Carl Edwards frequently displayed a smile at Kentucky Speedway today during his first NASCAR NEXTEL Cup Series (NNCS) test.

The 24-year-old manned the controls of the No. 99 Roush Racing Ford for the first time in preparation for his NNCS debut at Michigan International Speedway on August 22. Edwards takes over for Jeff Burton, who terminated a nine-year relationship with Roush Racing last week when he joined the No. 30 AOL Chevrolet NEXTEL Cup team fielded by Richard Childress Racing.

Edwards will complete the NASCAR Craftsman Truck Series (NCTS) schedule in his current No. 99 Superchips Ford and compete in at least 10 of the remaining 13 NEXTEL Cup Series races following Michigan.

The 2003 NCTS Rookie of the Year was not certain about his plans for conflicting NNCS races on September 26 at Dover International Speedway, October 3 at Talladega Superspeedway, and October 16 at Lowe's Motor Speedway.

"Truck is the primary focus," Edwards said. "There are three races that conflict and we'll run the truck for those races. I don't know what we'll do with the Cup schedule at that point."

Edwards, who was originally chosen to replace Mark Martin in the No. 6 Roush Ford upon retirement, first learned of the NNCS move last Tuesday.

"Jack had a bunch of options and the option he decided on was to have me test the waters and get as much experience as I can," Edwards said. "We ideally would have had a year of Busch or another year of truck with seven Cup races. If this works out, goes fast enough and we get a sponsor, it's just going to move everything up a year."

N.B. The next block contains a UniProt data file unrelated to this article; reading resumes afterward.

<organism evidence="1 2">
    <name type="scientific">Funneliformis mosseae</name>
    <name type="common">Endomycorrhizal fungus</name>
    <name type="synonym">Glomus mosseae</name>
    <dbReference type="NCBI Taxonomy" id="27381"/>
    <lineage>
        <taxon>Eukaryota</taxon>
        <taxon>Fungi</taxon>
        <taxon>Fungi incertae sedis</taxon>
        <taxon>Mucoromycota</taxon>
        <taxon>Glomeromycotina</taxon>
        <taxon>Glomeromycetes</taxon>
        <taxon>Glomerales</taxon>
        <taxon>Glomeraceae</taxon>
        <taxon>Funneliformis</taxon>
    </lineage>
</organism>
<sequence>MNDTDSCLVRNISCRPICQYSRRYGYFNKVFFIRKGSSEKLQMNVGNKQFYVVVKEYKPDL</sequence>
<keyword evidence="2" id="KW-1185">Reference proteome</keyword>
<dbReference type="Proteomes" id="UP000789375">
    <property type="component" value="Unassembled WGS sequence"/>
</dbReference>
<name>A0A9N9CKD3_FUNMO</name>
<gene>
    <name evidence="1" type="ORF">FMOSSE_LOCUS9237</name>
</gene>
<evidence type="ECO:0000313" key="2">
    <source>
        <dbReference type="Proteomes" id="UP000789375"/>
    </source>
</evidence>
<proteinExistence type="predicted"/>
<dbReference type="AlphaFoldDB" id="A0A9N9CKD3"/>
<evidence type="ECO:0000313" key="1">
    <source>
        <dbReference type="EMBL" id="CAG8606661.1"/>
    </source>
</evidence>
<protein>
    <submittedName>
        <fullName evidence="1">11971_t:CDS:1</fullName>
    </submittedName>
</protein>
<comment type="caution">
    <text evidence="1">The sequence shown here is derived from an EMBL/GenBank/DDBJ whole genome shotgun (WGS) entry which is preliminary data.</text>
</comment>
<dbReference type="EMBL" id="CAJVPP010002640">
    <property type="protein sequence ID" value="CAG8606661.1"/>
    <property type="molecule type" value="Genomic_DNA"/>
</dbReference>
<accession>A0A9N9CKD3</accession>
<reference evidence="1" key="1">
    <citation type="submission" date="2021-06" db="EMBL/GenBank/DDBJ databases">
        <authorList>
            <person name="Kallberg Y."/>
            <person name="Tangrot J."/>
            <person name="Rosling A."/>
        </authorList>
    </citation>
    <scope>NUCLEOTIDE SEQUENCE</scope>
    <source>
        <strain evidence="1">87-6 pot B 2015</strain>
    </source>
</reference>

Edwards noticed a few subtleties between his truck and Cup car while turning his initial NNCS laps on the track where he captured his first NCTS win in 2003.

"Until today, I didn't know what to think," Edwards said. "I hadn't really driven one of these (Cup car). After driving it a little bit, I think it's going to be awesome. It feels a lot like the truck.

"There are little differences in the aerodynamic stuff. The Cup car is a little faster because it's more streamlined. You have to slow it down a little more because it has less down force than a truck. It's a little different, but it's all real close. That's fortunate for me.

"This track is awesome. We've tested here a number of times in the truck and raced here three times. It's a good, familiar track to come to because it takes one part of the newness out of the equation."

One element of his program he didn't test today was his signature victory back flip.

"If it gets to that, I guarantee you I'll get that figured out," he said.

~ Kentucky Speedway ~